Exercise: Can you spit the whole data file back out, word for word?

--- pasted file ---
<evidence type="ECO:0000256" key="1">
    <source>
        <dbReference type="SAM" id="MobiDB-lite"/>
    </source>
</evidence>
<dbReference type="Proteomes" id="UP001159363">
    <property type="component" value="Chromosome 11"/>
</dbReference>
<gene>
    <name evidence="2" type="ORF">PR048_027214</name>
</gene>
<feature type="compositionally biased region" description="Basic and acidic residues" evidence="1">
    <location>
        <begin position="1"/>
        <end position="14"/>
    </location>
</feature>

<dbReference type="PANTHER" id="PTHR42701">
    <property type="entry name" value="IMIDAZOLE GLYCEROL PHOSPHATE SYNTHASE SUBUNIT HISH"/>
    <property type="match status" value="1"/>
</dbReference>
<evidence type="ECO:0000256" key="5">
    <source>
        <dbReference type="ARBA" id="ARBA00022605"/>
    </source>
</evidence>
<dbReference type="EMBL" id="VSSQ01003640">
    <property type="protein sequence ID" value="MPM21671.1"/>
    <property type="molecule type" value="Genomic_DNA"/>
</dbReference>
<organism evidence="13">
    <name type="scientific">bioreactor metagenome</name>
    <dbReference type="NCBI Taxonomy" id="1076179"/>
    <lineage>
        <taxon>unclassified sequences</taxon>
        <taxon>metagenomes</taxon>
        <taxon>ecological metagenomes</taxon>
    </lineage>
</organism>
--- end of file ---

<evidence type="ECO:0000256" key="1">
    <source>
        <dbReference type="SAM" id="MobiDB-lite"/>
    </source>
</evidence>
<dbReference type="Proteomes" id="UP001159363">
    <property type="component" value="Chromosome 11"/>
</dbReference>
<gene>
    <name evidence="2" type="ORF">PR048_027214</name>
</gene>
<feature type="compositionally biased region" description="Basic and acidic residues" evidence="1">
    <location>
        <begin position="1"/>
        <end position="14"/>
    </location>
</feature>

<dbReference type="PANTHER" id="PTHR42701">
    <property type="entry name" value="IMIDAZOLE GLYCEROL PHOSPHATE SYNTHASE SUBUNIT HISH"/>
    <property type="match status" value="1"/>
</dbReference>
<evidence type="ECO:0000256" key="5">
    <source>
        <dbReference type="ARBA" id="ARBA00022605"/>
    </source>
</evidence>
<dbReference type="EMBL" id="VSSQ01003640">
    <property type="protein sequence ID" value="MPM21671.1"/>
    <property type="molecule type" value="Genomic_DNA"/>
</dbReference>
<organism evidence="13">
    <name type="scientific">bioreactor metagenome</name>
    <dbReference type="NCBI Taxonomy" id="1076179"/>
    <lineage>
        <taxon>unclassified sequences</taxon>
        <taxon>metagenomes</taxon>
        <taxon>ecological metagenomes</taxon>
    </lineage>
</organism>